The qualities of presence

As the narrative meaning of mental contents (thoughts, sensations, feelings) arising in awareness no longer automatically compels attention in the old way, the presence of awareness itself becomes intuitively recognized. Awareness cannot be perceived or cognitively apprehended; perception and attention are designed only to recognize objects arising within it. It is an intuitive recognition, accompanied by ease sweeping through the body-mind. I prefer the term “presence” to “awareness,” which has established associations and meanings, although other people will have their own, different names for this.

A number of other previously masked features of mind become gradually or startlingly apparent with this recognition. Among these is that presence itself is imbued with qualities of meaning and peace, faith, gratitude, as well as joy— their companion and fellow-traveler—and a deep empathy for the suffering embedded in nature. We recognize how these were missed as interest and curiosity were instinctively preoccupied with the mental objects arising in this field; that the meaning and joy in the seeing itself have been apprehended through, and attributed to, the narratives and mental constructions reflecting them, and that the same preoccupation has diluted empathy and responsiveness.

As tribal creatures, this should not be surprising to us. Our adapted capacity for the cooperation upon which our very lives, and the lives of our children, depend is powerfully bound to and dependent upon our collective, and more intimate and personal, imagined narratives and stories; rich narratives of identity and connection that infuse our loving. These impulses, deeply-rooted in the more primitive past of our nervous system, also form the basis of ongoing human conflict and divisions and do not readily surrender their fascination to a more recent cerebral interest in reflective enquiry of unproven survival value. The elusiveness of freedom becomes apparent when just the suggestion that these are collective imaginings, albeit essential ones, and that they can be appreciated as such without compromising the relationships they suffuse turns out to be a bridge too far for many if not most.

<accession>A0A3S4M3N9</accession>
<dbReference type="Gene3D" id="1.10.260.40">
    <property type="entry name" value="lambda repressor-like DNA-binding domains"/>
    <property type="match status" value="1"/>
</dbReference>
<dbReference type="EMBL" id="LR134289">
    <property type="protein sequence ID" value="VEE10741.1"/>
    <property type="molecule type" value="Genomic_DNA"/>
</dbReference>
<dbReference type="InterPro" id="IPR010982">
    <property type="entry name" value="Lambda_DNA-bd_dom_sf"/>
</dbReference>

The imagery and language used to describe this process of recognition and direct experience reflect the cultural ground and narratives that surround it, as well as the practitioner’s beliefs and temperament. This is seen in the interpretive reflections contemplatives through the ages have offered around certain of these qualities. Buddhism refers to awakening, Plato in his enquiry refers to non-material ideal forms, Saint Paul to no longer seeing through a glass darkly, still others to the presence of god. The list is long and diverse. And while the initial descriptor is a more or less awkward attempt to allude to the unspeakable, the metaphors and processes described by the founders to approach it seem to inevitably gather a narrative of their own and we’re off to the races again; preoccupied and fascinated by the narrative in a way that truncates curiosity, enquiry, and exploration, it becomes dogma and the basis for fruitless arguments among adherents.

Here I have presented a narrative using psychological and evolutionary principles that I hope rescue the process from sectarianism and ill-defined language and is less pandering to our emotional needs for certainty and identity.

 
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